Edwin F. Hart <email@example.com> wrote:
> Actually, there were 3 very similar proposals in the draft stage and
> the 3 differed in only a few character assignments:
> ECMA 94, ISO 8859-1, and ANSI dp 131.2 (or 132.2)
> I heard that representatives from the 3 organizations developed a
> compromise proposal that became ECMA 94 and ISO 8859-1. The ANSI
> proposal was never progressed beyond the draft stage and in the early
> 1990s, ANSI/ISO 8859-1 was adopted instead as the "8-bit ASCII"
> The DEC multilingual page is likely based on one of the 3 drafts.
> However, DEC had to commit the design before the compromise was
> reached and final standards were approved.
That sounds very much like the story I read concerning Microsoft. MS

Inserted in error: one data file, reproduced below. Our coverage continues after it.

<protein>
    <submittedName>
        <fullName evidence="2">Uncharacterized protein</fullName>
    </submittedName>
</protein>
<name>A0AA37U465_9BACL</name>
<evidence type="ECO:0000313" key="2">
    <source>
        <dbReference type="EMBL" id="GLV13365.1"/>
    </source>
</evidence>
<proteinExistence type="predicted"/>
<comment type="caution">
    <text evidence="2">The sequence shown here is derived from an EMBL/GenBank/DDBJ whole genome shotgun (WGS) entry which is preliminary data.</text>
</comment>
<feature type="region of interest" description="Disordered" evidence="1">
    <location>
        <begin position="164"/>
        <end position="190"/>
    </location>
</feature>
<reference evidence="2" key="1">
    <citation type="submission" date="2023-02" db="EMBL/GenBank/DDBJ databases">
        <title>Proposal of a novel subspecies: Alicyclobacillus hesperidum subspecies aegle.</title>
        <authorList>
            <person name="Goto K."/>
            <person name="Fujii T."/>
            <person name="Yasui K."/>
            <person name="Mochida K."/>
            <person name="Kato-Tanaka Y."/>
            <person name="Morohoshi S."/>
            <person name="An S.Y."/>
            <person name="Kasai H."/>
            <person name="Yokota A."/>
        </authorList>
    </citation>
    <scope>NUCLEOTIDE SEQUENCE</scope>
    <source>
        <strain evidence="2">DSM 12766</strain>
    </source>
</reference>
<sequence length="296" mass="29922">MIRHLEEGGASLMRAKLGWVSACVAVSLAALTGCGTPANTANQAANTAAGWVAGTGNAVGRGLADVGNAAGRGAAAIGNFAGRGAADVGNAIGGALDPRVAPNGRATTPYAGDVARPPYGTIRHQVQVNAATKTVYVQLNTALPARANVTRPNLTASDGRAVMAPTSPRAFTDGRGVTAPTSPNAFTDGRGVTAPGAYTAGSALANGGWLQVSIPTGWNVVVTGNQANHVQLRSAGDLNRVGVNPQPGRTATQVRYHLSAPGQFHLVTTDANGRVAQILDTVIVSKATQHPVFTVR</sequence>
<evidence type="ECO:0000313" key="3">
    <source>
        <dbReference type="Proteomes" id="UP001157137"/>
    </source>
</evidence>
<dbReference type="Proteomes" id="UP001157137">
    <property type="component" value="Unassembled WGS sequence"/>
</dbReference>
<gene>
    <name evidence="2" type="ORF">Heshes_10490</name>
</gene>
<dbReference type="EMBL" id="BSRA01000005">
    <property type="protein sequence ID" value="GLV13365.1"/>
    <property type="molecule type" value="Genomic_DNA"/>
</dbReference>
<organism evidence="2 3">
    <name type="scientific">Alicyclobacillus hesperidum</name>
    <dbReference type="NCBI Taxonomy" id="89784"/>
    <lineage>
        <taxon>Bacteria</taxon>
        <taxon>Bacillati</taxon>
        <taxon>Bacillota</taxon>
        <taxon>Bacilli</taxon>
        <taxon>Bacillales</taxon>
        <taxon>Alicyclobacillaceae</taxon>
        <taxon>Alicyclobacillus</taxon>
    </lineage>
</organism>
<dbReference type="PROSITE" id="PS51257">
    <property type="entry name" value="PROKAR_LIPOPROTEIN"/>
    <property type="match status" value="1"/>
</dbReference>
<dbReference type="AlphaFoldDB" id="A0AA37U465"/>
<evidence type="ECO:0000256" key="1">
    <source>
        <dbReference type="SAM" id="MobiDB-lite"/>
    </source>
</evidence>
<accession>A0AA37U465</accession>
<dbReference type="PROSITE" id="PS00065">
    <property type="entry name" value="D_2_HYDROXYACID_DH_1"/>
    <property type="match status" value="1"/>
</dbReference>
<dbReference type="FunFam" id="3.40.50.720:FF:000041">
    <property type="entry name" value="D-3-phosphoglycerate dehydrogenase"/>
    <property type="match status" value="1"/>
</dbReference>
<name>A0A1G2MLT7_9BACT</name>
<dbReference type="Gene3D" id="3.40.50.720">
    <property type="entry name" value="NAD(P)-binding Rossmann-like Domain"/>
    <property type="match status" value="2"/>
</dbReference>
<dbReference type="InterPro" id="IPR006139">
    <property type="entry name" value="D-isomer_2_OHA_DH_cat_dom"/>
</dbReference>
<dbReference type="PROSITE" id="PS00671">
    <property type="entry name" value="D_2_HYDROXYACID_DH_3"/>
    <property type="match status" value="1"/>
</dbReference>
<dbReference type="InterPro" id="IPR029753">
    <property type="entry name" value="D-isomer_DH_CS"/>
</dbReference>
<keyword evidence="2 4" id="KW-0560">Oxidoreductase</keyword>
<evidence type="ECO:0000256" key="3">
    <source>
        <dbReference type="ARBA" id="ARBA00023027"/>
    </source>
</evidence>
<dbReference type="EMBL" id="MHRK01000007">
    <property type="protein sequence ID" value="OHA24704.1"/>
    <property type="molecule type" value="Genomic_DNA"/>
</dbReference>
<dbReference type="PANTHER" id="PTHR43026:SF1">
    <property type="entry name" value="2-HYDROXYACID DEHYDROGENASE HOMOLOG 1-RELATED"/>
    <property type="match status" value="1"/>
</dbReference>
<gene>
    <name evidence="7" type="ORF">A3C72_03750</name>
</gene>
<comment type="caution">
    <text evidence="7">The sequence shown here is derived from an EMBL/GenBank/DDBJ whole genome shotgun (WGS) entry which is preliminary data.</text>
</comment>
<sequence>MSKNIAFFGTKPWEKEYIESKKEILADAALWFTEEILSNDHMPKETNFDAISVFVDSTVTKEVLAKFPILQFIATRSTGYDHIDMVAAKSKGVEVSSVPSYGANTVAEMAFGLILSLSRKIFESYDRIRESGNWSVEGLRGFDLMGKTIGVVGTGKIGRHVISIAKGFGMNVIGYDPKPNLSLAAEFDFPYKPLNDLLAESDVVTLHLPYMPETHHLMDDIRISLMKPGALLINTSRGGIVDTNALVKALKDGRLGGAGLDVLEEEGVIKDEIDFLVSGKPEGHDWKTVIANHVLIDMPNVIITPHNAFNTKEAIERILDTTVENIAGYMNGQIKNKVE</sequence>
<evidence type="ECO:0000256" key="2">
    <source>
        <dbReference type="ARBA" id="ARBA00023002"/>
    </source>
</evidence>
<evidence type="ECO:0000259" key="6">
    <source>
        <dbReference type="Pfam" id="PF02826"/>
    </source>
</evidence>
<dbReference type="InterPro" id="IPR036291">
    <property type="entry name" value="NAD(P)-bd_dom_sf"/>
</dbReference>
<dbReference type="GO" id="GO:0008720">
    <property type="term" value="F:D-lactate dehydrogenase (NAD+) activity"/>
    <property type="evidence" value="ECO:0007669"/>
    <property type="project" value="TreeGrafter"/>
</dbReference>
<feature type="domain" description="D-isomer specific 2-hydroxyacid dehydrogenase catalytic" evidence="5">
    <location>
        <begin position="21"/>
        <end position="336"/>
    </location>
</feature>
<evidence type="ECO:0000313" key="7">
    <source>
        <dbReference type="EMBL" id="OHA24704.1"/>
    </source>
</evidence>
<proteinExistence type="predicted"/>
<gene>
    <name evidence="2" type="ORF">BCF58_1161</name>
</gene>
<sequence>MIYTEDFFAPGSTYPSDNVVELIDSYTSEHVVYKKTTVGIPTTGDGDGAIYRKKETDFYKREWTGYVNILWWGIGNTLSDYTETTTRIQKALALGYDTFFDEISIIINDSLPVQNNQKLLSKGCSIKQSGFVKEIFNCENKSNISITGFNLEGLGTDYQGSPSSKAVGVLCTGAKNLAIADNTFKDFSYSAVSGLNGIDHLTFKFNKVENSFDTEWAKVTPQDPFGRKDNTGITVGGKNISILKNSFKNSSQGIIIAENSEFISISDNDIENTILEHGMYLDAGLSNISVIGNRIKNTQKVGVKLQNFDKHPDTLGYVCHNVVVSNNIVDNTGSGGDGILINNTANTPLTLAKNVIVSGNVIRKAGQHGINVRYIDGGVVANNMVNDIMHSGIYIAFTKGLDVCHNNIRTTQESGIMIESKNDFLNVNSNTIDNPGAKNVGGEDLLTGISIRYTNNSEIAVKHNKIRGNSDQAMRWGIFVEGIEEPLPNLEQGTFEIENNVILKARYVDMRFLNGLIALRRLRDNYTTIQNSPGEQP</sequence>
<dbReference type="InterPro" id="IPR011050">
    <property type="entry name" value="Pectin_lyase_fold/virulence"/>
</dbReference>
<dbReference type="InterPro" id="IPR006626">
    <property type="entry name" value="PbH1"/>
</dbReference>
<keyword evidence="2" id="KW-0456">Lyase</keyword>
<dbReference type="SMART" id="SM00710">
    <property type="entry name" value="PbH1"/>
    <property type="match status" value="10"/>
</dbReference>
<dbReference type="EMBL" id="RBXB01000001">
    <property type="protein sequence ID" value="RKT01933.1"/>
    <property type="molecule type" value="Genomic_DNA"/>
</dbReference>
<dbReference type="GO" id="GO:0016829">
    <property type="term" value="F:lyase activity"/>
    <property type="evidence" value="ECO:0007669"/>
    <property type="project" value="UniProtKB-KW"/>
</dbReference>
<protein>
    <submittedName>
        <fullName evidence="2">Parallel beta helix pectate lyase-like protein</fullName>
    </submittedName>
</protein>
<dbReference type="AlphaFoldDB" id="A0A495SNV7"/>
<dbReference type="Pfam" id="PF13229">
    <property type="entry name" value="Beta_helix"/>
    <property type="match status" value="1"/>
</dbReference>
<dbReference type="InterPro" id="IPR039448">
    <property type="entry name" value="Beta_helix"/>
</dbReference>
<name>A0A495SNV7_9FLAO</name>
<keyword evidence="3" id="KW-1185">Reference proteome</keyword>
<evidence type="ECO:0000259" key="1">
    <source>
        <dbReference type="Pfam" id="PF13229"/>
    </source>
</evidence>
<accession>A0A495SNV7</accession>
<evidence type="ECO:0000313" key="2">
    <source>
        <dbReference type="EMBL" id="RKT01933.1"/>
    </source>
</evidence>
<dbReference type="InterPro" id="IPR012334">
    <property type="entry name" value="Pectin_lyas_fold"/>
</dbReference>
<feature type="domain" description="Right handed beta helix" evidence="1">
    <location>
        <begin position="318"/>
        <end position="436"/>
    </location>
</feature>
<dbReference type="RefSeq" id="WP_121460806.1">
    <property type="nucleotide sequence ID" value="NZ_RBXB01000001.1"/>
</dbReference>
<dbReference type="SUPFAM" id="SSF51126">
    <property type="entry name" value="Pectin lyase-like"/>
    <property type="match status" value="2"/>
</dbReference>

adopted the ANSI standard (possibly only a draft standard at the time)
for Windows before it was approved as an ISO standard. I have no
trouble believing there were changes or a compromise; that does not
change what MS did.
No doubt MS added the extra graphics characters to the 0x80-0x9F range
without any worries about conflicting with the C1 range, since few
people dreamed in the mid-1980s that one day PCs would all be connected
to the Internet and would be exchanging data with ISO 2022-compliant
I would be interested to hear what Chris, Murray, or any other Microsoft
people can add to this.
This archive was generated by hypermail 2.1.2 : Tue Jul 10 2001 - 17:21:00 EDT